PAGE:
Burger King Ups the Ante with MySpace.com
In its biggest youth-marketing move to date, Burger King is following millions of teenagers straight to MySpace.com, one the most popular online communities for the young to meet, chat and socialize.
Starting next week, Burger King will sponsor a branded "Have It Your Way" page—the chain's slogan—on social networking site MySpace.com where users can download free episodes of Fox's 24. Through the page, MySpace.com plans to encourage users to chat about the show, upload their own content and download other shows for $1.99 each.
The promotion launches on Monday coinciding with the finale of the show's fifth season. MySpace.com users can download the first episode of 24's first season and the first episode of the fifth season at no cost. In addition, an episode of Speed channel's Pinks and Fuel TV's FirstHand will also be offered.
The goal of Burger King's sponsorship is to give young Internet users another reason to think about the Burger King brand and to marry that association to popular TV shows and entertainment. The campaign follows Burger King's Subservient Chicken initiative, an online site launched in 2004 that lets consumers type in commands to be followed by a costumed chicken (Xtra, Oct. 20, 2004).
"We are trying to reach [consumers] in unique and innovative ways," said Gillian Smith, senior director of media and interactive for Burger King Corp. "We're just really catching up to what they are doing and where they are spending their time."
The popularity of social networking sites is evident. The number of unique visitors to top sites, including MySpace, soared from 46.8 million in April 2005 to 68.8 million last month, according to marketing research firm Nielsen//NetRatings. MySpace saw traffic increase a whopping 367% in year-over-year growth with 38.4 million unique visitors, Nielsen//NetRatings said.
"In the digital arena, we are trying to have a pull versus a push strategy in terms of who we are reaching," Smith said. "Offering free downloads is pulling people in. We're trying to do something that will get their attention."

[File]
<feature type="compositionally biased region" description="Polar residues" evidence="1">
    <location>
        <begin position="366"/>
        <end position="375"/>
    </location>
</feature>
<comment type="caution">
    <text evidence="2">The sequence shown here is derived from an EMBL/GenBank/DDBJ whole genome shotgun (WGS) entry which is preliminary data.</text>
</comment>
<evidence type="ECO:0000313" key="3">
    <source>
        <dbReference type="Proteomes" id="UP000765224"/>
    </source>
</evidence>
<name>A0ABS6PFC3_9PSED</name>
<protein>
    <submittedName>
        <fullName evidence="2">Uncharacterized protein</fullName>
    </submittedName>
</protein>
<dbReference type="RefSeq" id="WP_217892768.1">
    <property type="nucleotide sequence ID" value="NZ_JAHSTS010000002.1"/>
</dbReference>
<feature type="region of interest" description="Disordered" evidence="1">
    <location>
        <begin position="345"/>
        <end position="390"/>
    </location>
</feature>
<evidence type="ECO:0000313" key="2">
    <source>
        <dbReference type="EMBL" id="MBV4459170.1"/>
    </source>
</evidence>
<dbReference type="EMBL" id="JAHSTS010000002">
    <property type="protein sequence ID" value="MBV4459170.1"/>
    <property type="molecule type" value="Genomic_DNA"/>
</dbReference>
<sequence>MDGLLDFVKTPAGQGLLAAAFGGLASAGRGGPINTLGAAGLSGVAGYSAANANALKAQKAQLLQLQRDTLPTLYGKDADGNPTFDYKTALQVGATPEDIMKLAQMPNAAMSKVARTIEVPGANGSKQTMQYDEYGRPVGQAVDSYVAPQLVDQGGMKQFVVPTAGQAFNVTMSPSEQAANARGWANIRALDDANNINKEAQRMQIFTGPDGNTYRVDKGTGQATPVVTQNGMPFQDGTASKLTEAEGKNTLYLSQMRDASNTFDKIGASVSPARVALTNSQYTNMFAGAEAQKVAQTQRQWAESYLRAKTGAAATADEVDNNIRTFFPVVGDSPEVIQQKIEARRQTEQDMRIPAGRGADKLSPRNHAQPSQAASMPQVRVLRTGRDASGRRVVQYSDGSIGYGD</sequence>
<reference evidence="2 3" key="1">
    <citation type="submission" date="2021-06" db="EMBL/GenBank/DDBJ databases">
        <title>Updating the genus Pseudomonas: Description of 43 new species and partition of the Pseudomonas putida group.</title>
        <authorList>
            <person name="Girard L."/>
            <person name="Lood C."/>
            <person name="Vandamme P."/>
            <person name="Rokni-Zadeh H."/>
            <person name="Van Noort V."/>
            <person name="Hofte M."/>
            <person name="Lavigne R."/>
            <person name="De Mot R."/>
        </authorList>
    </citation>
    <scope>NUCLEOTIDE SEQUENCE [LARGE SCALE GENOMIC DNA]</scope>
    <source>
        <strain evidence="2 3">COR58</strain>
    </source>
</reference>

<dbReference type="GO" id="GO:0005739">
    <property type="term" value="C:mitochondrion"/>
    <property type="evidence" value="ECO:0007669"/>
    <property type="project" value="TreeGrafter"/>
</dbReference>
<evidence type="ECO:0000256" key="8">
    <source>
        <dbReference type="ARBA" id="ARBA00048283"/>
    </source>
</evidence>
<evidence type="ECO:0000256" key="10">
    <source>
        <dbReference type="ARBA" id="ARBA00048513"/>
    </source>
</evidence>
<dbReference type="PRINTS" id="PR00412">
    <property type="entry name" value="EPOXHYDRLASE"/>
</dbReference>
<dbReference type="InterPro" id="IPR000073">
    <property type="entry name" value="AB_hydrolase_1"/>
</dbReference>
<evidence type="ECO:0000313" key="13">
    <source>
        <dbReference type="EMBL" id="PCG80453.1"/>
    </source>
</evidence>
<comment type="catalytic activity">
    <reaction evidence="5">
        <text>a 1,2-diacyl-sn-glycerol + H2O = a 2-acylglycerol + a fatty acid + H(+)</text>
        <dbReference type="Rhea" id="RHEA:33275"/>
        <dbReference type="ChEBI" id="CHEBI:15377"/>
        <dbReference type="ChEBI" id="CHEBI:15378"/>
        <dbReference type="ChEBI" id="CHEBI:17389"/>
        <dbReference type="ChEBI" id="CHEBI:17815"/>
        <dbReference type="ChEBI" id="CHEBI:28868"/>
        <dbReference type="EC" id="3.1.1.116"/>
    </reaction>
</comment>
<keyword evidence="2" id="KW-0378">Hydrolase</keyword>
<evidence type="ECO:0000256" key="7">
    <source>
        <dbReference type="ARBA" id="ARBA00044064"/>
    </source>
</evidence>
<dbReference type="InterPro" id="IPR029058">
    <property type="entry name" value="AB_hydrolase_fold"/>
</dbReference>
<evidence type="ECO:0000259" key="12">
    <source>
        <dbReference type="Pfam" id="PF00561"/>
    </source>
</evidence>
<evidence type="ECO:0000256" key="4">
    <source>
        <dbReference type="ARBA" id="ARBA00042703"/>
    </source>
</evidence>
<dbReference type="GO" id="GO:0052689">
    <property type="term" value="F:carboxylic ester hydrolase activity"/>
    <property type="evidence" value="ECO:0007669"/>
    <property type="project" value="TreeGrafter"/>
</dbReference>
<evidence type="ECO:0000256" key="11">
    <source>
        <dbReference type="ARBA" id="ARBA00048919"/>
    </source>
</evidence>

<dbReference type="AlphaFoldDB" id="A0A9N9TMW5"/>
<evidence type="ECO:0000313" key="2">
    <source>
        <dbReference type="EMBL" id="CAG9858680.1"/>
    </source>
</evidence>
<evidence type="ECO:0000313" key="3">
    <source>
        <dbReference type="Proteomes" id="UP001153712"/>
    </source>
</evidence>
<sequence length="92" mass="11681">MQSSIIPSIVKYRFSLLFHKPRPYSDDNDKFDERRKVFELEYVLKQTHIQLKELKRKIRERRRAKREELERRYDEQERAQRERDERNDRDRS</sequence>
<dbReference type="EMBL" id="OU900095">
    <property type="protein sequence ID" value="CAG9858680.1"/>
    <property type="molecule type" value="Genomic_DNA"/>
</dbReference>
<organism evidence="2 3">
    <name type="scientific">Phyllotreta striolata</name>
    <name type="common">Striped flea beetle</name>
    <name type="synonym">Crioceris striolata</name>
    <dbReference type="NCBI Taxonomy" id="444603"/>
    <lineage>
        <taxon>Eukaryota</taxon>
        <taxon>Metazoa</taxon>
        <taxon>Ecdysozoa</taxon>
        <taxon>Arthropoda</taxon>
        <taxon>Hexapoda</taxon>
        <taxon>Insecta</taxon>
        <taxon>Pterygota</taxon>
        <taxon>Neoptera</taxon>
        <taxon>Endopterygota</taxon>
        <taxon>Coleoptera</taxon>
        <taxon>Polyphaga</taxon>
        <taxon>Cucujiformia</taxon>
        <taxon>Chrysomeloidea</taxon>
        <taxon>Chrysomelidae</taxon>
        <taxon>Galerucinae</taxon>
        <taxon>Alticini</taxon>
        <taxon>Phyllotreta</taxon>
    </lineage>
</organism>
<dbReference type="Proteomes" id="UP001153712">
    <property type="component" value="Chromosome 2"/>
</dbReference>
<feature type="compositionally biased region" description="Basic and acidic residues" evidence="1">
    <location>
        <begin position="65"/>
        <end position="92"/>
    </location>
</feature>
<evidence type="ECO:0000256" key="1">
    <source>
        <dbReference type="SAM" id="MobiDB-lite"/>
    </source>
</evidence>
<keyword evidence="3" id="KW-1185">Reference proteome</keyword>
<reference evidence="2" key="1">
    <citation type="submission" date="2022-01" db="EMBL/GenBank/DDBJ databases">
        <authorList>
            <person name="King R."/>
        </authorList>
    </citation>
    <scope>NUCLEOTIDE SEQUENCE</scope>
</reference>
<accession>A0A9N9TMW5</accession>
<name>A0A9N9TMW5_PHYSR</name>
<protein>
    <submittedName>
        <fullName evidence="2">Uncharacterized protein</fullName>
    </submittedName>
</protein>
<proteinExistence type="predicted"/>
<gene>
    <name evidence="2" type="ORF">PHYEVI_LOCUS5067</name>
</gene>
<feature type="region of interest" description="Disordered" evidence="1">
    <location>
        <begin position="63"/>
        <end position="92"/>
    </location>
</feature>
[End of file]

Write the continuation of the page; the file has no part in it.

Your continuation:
Burger King joins other big name brands (think Pepsi, Toyota and Coca-Cola and Circuit City) that have latched on to MySpace.com to reach audiences online. Users frequent the free site to create profiles, meet new people, chat, post pictures and download music. MySpace has more 75 million registered users worldwide.
Playing with the "edgy" site entails some risks, however. MySpace, which Rupert Murdoch's News Corp. bought last year, has been in the hot seat after online predators have been found stalking teens via the site. In response, the company in March reportedly pulled 200,000 "objectionable" profiles from its network and was said to have hired a security officer. But politicians and parental groups are calling for tighter controls, saying social network sites have becoming playgrounds for child predators. Lawmakers are considering a bill that would ban access to MySpace in schools and public libraries.
The controversy, however, didn’t impact Burger King's decision to move ahead with its sponsorship, Smith said.
"MySpace has really stepped up in terms of policing," Smith said. "We are not sponsoring anything connected to…wacky people. We are just trying to provide an environment where people can discuss what they saw on 24 and be able to watch an episode for free."
A TV spot during Monday's 24 finale will drive viewers to MySpace.com. Online materials also support.
For more coverage on interactive marketing
For more coverage on entertainment marketing